Either way, in a tight house you need an outside air source for combustion. Regardless if you use a baro or a manual damper.

Greg L

Again, as in our discussions in the past, a baro is a safe automatic device that helps control overdraft and pulling too much heat out of a stove. It is difficult to imagine a situation where it is unsafe.
A manual damper requires some experience and expertice to operate safely there are many situations where inattention to this manual device could result in an unsafe situation.

Greg L
LsFarm
 
Stoker Coal Boiler: Axeman Anderson 260
Hand Fed Coal Boiler: Self-built 'Big Bertha' SS Boiler
Baseburners & Antiques: Keystone 11, Art Garland

Re: baro damper setting

PostBy: Dallas On: Wed Mar 05, 2008 10:38 pm

LsFarm wrote: It is difficult to imagine a situation where it is unsafe.


Well, It's installation does immediately add a fault into a "sealed chimney system". The other factor being, it definitely reduces the chimney gas temperature.

LsFarm wrote:A manual damper requires some experience and expertice to operate safely there are many situations where inattention to this manual device could result in an unsafe situation.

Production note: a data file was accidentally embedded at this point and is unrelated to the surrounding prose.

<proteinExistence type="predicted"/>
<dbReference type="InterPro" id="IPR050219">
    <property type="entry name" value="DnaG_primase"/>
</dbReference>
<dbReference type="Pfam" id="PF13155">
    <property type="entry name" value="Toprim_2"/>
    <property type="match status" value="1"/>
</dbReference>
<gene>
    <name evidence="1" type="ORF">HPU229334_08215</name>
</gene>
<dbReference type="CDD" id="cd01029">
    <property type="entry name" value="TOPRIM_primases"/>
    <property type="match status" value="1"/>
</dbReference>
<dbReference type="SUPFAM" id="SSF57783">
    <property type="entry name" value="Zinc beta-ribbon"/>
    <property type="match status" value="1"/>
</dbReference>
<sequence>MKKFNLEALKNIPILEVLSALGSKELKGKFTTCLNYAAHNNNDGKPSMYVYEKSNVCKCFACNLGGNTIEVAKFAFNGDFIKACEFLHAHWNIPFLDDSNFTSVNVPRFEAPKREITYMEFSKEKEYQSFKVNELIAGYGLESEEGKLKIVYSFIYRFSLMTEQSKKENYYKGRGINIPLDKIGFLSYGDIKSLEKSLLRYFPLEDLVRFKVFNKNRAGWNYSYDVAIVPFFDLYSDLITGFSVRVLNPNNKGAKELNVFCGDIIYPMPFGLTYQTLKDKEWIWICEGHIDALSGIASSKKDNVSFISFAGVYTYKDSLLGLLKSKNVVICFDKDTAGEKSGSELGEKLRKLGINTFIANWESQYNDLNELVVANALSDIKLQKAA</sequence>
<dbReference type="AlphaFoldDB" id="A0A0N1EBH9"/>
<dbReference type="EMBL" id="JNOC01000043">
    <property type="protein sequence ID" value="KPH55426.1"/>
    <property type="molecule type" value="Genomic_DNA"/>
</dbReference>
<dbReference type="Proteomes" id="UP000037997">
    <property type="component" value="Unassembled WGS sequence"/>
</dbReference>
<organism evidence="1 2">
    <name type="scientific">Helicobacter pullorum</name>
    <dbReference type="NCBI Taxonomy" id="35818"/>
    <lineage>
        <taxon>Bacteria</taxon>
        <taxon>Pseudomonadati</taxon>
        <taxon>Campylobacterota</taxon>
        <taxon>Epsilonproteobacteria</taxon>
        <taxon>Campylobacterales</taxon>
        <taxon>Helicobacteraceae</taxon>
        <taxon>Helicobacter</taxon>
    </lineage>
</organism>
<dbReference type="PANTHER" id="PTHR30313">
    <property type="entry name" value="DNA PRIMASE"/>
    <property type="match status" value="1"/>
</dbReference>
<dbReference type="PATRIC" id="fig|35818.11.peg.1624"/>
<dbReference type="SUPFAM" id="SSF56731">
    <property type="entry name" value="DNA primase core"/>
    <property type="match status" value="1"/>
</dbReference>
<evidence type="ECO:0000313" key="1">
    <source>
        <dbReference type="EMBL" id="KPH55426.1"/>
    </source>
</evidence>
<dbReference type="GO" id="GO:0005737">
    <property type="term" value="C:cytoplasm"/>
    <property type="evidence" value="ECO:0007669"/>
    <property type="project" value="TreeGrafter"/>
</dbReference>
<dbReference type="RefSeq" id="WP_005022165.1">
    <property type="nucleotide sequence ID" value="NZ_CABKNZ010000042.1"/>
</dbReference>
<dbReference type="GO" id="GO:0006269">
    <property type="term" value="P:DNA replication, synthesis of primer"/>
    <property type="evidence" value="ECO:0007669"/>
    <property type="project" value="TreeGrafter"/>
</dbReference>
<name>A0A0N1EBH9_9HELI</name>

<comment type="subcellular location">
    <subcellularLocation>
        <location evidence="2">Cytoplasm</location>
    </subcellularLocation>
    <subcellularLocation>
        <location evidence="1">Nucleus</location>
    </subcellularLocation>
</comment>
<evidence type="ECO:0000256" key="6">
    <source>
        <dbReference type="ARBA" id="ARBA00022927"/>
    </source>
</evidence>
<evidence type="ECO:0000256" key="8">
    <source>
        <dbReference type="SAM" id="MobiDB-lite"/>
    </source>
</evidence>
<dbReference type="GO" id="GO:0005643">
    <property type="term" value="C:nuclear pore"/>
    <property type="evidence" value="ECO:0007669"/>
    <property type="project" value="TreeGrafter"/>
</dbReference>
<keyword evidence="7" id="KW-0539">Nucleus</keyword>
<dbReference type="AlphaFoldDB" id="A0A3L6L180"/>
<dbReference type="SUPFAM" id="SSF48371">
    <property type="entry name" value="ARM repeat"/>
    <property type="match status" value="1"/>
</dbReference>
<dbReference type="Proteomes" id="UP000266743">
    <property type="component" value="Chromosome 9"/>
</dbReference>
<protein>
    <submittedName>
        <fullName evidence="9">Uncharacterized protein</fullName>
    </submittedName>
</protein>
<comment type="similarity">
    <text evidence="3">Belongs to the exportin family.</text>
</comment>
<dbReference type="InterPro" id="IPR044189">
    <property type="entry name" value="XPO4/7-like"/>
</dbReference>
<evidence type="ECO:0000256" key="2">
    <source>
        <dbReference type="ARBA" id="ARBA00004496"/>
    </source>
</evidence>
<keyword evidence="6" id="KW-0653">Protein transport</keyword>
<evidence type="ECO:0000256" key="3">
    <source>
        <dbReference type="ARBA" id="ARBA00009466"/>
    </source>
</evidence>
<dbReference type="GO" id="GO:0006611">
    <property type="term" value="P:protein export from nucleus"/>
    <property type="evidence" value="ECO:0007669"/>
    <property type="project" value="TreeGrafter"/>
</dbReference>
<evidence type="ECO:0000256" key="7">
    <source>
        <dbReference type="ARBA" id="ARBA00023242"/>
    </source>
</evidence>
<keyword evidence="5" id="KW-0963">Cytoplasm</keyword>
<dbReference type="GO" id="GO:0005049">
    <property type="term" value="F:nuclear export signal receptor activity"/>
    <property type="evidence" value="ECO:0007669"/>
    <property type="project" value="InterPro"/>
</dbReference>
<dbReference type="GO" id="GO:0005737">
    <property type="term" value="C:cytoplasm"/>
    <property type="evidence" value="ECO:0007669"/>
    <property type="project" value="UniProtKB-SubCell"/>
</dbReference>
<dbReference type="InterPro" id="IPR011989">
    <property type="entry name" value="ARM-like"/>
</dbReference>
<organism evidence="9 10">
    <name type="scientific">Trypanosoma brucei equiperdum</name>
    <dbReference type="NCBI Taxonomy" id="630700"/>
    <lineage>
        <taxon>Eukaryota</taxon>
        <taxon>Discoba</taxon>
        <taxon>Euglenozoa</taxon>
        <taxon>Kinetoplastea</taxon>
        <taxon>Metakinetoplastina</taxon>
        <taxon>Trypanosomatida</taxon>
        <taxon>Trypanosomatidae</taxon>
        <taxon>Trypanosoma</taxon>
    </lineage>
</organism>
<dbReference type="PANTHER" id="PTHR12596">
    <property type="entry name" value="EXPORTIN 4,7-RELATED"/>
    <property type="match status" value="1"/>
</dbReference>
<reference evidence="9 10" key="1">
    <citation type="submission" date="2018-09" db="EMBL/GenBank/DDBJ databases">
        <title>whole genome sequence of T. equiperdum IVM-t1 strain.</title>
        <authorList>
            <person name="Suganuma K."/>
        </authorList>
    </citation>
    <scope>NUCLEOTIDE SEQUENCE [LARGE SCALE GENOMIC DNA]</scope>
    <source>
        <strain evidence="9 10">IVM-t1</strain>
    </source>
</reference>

The only unsafe condition, which I can foresee, would be leaving the MPD open and ending up with an "over firing" situation, of course that baro damper, which we have all come to rely on, would prevent that. I don't believe the MPD takes much more than "common sense and prudence" to operate properly.
Dallas
 
Hand Fed Coal Stove: Modified Russo C-35
Other Heating: Oil Hot Air
Stove/Furnace Make: Russo
Stove/Furnace Model: Modified C-35

Re: baro damper setting

PostBy: bigchunk On: Wed Mar 05, 2008 10:45 pm

all you guys are very smart when it boils down to it!! im so very glad to have people on here who realy care about this sh*t. now i also heard and or read that the inside hight of your stove pipe plays a big factor with the draft as well. my pipe on the inside of my house is fairly tall thats how the installers put it. they did the required hight from the ceiling technique.
bigchunk
 
Stove/Furnace Make: harman
Stove/Furnace Model: sf250 magnafire

Re: baro damper setting

PostBy: CBT69 On: Thu Mar 06, 2008 8:26 am

bigchunk wrote:all you guys are very smart when it boils down to it!! im so very glad to have people on here who realy care about this sh*t. now i also heard and or read that the inside hight of your stove pipe plays a big factor with the draft as well. my pipe on the inside of my house is fairly tall thats how the installers put it. they did the required hight from the ceiling technique.


Actually, I've always heard inside-stove pipe height/length has more to do with heat gain than draft.

You really gain a _lot_ of your heat from the stove pipe. It _might_ have an effect on draft, but i would think that effect to be minimal, unless you are talking 20 feet of pipe zigzagging around the room before it gets to the thimble.
CBT69
 
Stove/Furnace Make: Harman TLC-2000
Stove/Furnace Model: US STove franklin repro

Re: baro damper setting

PostBy: LsFarm On: Thu Mar 06, 2008 9:07 am

Quote: Dallas wrote: